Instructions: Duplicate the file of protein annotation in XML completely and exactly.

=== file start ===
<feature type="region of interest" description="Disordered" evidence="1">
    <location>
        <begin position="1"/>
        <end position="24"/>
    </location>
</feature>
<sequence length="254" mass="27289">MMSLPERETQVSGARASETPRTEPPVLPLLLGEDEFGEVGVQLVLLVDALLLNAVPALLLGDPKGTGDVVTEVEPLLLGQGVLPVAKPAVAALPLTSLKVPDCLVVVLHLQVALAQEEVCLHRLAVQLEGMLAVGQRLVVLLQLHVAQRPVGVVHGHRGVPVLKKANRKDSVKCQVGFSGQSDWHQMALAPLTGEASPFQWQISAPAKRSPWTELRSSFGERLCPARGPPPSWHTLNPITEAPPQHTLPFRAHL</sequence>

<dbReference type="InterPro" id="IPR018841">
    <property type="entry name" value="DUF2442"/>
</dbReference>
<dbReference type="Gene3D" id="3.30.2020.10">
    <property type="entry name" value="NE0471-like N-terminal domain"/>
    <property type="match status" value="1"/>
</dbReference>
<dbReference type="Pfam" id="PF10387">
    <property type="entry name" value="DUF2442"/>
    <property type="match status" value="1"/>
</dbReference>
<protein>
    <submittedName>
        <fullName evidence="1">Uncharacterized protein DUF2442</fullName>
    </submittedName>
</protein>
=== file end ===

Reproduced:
<feature type="region of interest" description="Disordered" evidence="1">
    <location>
        <begin position="1"/>
        <end position="24"/>
    </location>
</feature>
<sequence length="254" mass="27289">MMSLPERETQVSGARASETPRTEPPVLPLLLGEDEFGEVGVQLVLLVDALLLNAVPALLLGDPKGTGDVVTEVEPLLLGQGVLPVAKPAVAALPLTSLKVPDCLVVVLHLQVALAQEEVCLHRLAVQLEGMLAVGQRLVVLLQLHVAQRPVGVVHGHRGVPVLKKANRKDSVKCQVGFSGQSDWHQMALAPLTGEASPFQWQISAPAKRSPWTELRSSFGERLCPARGPPPSWHTLNPITEAPPQHTLPFRAHL</sequence>

<dbReference type="InterPro" id="IPR018841">
    <property type="entry name" value="DUF2442"/>
</dbReference>
<dbReference type="Gene3D" id="3.30.2020.10">
    <property type="entry name" value="NE0471-like N-terminal domain"/>
    <property type="match status" value="1"/>
</dbReference>
<dbReference type="Pfam" id="PF10387">
    <property type="entry name" value="DUF2442"/>
    <property type="match status" value="1"/>
</dbReference>
<protein>
    <submittedName>
        <fullName evidence="1">Uncharacterized protein DUF2442</fullName>
    </submittedName>
</protein>